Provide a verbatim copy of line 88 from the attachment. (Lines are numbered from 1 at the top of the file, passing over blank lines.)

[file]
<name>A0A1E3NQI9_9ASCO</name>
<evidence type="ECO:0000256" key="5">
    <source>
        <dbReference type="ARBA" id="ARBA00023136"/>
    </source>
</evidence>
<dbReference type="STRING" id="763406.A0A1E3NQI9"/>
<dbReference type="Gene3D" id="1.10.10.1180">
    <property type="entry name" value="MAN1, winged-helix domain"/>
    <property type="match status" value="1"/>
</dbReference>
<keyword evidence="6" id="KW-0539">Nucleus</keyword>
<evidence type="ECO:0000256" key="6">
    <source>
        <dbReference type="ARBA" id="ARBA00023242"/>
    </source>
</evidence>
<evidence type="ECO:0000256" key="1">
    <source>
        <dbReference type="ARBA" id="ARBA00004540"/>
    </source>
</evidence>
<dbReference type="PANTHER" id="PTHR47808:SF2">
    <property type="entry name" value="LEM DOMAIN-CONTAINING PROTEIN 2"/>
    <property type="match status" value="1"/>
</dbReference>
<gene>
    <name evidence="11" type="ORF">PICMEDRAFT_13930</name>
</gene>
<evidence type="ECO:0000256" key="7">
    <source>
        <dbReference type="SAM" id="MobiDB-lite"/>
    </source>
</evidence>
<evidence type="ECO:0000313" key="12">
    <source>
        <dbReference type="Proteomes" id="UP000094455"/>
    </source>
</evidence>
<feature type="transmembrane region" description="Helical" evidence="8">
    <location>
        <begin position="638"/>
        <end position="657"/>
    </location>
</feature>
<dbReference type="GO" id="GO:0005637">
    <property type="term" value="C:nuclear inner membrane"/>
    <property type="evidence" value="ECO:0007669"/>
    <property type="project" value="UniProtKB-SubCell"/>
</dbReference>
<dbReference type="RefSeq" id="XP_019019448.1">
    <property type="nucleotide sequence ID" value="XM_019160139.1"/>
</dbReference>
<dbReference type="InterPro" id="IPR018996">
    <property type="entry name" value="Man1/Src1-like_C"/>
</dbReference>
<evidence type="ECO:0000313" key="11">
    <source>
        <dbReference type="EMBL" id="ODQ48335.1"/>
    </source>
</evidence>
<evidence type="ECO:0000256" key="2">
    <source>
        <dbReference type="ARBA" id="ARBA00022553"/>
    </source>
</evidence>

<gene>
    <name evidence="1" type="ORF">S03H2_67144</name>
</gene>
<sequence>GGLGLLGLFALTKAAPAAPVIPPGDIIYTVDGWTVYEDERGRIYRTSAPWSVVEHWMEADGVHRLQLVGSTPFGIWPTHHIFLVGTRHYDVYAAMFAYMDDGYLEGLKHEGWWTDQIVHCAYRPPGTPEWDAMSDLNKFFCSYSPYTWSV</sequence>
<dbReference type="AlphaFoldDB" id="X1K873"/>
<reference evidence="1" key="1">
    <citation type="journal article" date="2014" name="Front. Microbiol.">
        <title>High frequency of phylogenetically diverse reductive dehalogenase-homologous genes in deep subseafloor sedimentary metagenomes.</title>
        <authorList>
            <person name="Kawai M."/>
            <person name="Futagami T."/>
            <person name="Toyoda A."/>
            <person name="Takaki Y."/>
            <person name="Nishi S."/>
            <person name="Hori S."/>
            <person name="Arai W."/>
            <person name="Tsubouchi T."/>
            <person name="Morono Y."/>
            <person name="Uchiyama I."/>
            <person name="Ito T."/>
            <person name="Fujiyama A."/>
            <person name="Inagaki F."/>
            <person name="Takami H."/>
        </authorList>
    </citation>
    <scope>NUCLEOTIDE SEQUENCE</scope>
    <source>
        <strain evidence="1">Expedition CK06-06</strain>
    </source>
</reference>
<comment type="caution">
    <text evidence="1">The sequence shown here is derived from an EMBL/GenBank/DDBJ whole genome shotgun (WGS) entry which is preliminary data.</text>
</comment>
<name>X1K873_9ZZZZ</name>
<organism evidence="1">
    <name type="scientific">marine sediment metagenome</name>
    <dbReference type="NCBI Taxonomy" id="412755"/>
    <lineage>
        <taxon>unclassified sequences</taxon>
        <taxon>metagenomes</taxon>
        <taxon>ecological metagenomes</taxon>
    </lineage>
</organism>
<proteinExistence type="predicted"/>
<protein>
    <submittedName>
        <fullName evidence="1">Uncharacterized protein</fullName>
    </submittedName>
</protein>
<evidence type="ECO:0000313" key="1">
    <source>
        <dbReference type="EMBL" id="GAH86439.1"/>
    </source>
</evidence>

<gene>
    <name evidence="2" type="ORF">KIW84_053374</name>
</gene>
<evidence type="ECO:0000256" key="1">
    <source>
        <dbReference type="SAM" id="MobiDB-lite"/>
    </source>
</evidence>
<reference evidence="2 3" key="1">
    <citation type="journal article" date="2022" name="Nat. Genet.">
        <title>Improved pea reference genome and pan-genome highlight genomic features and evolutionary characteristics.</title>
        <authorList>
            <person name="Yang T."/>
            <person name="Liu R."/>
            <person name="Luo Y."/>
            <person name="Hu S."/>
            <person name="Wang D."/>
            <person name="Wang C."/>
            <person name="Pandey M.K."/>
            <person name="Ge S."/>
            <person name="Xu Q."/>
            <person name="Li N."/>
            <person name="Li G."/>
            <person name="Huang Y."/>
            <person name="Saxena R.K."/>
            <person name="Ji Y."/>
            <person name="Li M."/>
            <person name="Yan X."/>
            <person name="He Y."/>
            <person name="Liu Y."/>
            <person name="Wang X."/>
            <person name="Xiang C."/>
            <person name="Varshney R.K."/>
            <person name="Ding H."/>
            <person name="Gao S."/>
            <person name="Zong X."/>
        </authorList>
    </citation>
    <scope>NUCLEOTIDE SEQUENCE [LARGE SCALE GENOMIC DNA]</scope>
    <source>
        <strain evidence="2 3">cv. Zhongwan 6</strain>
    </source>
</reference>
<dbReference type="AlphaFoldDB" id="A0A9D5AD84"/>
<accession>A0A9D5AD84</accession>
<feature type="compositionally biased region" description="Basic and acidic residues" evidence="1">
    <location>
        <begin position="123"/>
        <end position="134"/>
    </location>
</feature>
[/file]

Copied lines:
            <person name="Inagaki F."/>